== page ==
In this context, one may rightfully ask what the BJP has done so far, not in terms of withdrawing minority privileges (like ending the Haj subsidy or legislating a Uniform Civil Code), but in terms of providing long-denied and unexceptionable rights to Hindu citizens of a purportedly democratic and egalitarian modern nation, allegedly fast transforming into a ‘developed’ nation, all thanks to the Midas touch of its mercantile administrators.     

So, while Sugriva’s lapse was a sin of omission, for which he made up later, the BJP seems determined to indulge in sins of both omission and commission that portend grave long-term consequences for dharmic society. Winning elections has apparently become a full-time job for the BJP.  

In an instance of poetic irony, Sugriva advised Rama against accepting Vibhishana (Ravana’s estranged brother) as a supplicant and an ally, as the Rakshasas are intrinsically undependable. Of course, the Vanara king was spectacularly wrong about that, as Vibhishana was able to provide crucial advice and aid during critical stages of the war with Ravana. Sugriva would have had better luck had he advised Rama against favoring the Jai-Shree-Ram-chanting BJP. Where is that Sugriva when you really need him?   

We may therefore conclude that Rama’s run of bad luck hasn’t ended. He and his much-derided and electorally exploited followers are still waiting for signs of commitment to some relatively innocuous dharmic cause from those they propelled to the portals of power nearly three decades ago. That’s partly Rama’s own fault—he was always such a sentimental sucker for sob-stories peddled by people in physical or political wilderness. Ms. Sushma Swaraj would doubtless agree, for she presciently (but honestly) termed him a ‘cashed cheque’ for her party way back in 1996,[9] and was more recently (2016) spotted in dutiful attendance as a representative of the ostensibly ‘right-wing Hindu nationalist government’ holding court at the Vatican, on the momentous occasion of the canonization of Teresa of Albania.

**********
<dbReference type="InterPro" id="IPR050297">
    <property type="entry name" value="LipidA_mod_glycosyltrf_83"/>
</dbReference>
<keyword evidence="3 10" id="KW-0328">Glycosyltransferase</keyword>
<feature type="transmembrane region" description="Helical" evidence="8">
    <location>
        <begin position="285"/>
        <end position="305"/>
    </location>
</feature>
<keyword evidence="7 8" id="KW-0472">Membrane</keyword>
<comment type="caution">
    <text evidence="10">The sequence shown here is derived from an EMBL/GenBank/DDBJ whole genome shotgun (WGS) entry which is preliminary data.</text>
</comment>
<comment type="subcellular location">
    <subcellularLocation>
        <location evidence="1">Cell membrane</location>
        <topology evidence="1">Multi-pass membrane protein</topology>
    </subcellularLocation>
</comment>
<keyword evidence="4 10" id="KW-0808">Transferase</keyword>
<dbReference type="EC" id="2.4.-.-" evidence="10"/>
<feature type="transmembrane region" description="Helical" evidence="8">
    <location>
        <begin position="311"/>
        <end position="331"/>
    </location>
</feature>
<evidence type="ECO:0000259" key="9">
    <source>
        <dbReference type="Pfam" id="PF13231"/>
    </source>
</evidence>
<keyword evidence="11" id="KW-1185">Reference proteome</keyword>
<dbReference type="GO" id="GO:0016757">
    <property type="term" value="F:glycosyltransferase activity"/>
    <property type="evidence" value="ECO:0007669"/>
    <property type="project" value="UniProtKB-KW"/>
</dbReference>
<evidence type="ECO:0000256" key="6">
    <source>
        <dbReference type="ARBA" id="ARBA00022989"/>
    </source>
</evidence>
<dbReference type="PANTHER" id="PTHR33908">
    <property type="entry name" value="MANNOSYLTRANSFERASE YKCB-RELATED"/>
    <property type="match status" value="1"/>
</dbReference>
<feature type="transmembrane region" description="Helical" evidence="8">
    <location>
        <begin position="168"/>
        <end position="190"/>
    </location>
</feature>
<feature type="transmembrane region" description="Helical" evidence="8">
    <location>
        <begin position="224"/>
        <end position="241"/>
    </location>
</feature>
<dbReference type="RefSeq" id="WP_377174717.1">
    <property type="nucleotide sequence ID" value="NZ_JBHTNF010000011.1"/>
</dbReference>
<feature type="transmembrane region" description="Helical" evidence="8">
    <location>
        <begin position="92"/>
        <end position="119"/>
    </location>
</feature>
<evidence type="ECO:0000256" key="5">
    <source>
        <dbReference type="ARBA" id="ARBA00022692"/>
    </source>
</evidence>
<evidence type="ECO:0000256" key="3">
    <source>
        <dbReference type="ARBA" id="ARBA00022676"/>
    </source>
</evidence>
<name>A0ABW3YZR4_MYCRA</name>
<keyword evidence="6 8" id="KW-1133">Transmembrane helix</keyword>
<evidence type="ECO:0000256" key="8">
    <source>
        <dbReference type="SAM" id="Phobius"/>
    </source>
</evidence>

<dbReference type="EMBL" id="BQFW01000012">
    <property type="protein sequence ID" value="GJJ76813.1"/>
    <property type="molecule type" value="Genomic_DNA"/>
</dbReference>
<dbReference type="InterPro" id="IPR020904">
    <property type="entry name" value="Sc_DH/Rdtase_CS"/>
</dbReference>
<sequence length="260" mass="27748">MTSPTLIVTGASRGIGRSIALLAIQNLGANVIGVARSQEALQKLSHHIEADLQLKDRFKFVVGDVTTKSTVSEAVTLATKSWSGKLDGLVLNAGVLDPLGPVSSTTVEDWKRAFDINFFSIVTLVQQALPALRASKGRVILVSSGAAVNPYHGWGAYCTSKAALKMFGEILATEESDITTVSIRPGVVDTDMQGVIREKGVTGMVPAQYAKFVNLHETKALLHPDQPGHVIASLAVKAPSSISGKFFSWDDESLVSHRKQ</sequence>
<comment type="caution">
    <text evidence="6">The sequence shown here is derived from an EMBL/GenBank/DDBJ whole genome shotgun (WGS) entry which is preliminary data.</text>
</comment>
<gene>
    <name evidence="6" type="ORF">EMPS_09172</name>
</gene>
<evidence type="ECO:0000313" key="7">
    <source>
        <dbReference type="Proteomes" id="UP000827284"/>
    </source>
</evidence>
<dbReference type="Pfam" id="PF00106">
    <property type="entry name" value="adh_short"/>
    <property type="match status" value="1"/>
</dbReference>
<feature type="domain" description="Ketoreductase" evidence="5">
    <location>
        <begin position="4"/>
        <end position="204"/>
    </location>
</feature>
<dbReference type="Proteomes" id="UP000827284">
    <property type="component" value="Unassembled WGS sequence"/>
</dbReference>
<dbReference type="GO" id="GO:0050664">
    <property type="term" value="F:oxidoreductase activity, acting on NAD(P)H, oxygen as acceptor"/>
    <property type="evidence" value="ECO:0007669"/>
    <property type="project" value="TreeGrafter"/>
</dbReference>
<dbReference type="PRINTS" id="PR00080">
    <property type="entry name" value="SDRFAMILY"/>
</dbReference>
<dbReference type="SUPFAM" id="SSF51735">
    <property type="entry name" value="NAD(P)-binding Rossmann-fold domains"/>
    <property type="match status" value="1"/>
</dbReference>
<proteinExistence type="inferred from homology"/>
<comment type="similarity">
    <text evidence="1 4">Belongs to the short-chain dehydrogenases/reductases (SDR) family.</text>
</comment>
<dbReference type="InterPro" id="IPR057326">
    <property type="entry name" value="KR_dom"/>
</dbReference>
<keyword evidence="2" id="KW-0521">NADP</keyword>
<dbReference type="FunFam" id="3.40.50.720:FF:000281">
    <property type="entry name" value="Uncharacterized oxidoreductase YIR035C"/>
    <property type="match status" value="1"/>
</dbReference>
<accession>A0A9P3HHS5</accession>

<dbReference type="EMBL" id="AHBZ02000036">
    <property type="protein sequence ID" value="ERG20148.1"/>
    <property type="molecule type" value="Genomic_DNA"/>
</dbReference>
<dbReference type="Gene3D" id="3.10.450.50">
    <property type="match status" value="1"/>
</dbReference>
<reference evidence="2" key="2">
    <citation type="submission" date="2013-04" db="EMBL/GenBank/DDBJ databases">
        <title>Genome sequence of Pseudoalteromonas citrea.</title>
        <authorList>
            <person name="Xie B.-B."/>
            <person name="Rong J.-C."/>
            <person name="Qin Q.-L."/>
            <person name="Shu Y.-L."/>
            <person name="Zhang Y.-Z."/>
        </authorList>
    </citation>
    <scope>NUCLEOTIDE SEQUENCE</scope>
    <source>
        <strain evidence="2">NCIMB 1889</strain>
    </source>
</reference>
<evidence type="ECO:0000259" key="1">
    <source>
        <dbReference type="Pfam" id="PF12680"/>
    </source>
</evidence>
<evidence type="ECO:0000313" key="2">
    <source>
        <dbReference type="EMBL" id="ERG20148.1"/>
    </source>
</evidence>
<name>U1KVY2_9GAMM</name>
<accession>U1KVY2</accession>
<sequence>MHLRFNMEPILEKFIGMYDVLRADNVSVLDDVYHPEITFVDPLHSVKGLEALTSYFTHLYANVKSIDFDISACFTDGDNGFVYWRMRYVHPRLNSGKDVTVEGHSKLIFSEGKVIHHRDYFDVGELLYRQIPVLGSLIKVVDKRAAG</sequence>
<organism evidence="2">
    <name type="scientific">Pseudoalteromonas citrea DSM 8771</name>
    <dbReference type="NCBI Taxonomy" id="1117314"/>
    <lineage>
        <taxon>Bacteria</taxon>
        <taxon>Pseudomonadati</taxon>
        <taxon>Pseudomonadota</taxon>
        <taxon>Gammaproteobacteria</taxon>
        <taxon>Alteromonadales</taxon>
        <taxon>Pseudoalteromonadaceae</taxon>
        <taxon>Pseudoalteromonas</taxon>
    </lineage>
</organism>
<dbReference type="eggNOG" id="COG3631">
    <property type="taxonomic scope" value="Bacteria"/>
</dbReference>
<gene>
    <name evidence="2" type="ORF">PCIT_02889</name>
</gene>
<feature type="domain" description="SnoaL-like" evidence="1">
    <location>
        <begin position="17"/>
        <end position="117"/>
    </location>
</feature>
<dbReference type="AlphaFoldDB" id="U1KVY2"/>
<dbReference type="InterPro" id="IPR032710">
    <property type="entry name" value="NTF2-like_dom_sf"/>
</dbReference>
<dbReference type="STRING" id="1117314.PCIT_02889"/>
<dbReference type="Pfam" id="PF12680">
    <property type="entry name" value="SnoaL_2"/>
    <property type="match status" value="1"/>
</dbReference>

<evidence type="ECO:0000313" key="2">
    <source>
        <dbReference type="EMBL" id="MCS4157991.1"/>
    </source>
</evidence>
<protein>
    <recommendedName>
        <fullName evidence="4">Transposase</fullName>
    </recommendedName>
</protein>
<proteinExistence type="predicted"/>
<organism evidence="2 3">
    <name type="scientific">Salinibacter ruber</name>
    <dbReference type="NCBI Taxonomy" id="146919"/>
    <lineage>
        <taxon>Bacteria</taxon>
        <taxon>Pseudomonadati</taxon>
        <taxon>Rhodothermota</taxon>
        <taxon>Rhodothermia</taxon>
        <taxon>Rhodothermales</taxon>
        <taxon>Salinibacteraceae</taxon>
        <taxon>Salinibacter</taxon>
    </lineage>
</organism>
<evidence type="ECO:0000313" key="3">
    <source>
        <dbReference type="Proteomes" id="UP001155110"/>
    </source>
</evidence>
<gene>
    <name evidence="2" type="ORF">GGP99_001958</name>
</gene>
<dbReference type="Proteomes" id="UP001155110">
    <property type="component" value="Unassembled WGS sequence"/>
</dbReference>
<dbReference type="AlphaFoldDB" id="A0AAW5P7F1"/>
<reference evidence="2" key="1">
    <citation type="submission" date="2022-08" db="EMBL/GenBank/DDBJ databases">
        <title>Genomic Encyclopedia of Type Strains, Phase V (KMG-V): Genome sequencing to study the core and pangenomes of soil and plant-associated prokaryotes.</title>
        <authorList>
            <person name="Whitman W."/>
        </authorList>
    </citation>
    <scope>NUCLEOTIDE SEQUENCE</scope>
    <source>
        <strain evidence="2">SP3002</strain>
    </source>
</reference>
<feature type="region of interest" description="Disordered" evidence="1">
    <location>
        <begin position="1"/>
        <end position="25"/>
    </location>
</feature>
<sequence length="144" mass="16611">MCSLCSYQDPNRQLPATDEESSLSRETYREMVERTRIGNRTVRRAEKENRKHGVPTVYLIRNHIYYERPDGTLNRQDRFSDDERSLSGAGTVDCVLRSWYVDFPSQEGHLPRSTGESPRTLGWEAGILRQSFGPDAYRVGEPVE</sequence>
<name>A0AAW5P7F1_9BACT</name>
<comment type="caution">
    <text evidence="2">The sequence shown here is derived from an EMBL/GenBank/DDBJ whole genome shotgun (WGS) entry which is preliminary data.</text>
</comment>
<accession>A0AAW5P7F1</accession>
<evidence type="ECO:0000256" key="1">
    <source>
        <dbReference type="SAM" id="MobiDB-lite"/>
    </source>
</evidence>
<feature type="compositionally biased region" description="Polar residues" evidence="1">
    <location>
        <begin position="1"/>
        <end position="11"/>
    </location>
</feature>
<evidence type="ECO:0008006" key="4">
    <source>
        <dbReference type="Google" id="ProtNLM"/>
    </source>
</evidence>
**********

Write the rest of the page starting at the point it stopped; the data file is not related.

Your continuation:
Indian Foreign Minister Sushma Swaraj & Pope Francis (Sept. 2016)

  1. See:  https://www.youtube.com/watch?v=CRY9R9hOUZs
  2. See, for example:  http://www.thehindu.com/opinion/lead/freeing-temples-from-state-control/article5594132.ece
  3. See:  https://swarajyamag.com/politics/strict-implementation-of-rte-by-devendra-fadnavis-will-destroy-hindu-run-budget-schools
  4. In 2014, the Supreme Court of India ruled that “…the 2009 Act insofar as it applies to minority schools, aided or unaided, covered under clause (1) of Article 30 of the Constitution A is ultra vires the Constitution.”  Plain English:  If you apply the RTE act of 2009 to minority schools, it is a violation of Article 30 clause (1). http://indiatoday.intoday.in/education/story/sc-rte-act-not-applicable-to-minority-schools/1/359483.html 
  5. See:  http://www.hindustantimes.com/india-news/himachal-govt-makes-fresh-bid-to-persuade-temples-to-melt-gold/story-UlzgCxsHLeEwaH1klJegrL.html
  6. See:  http://in.reuters.com/article/india-gold-modi-monetisation-idINKCN0ST1IY20151104
  7. See:  http://www.moneycontrol.com/news/business/personal-finance-business/guess-who-indias-largest-landowners-are-1129773.html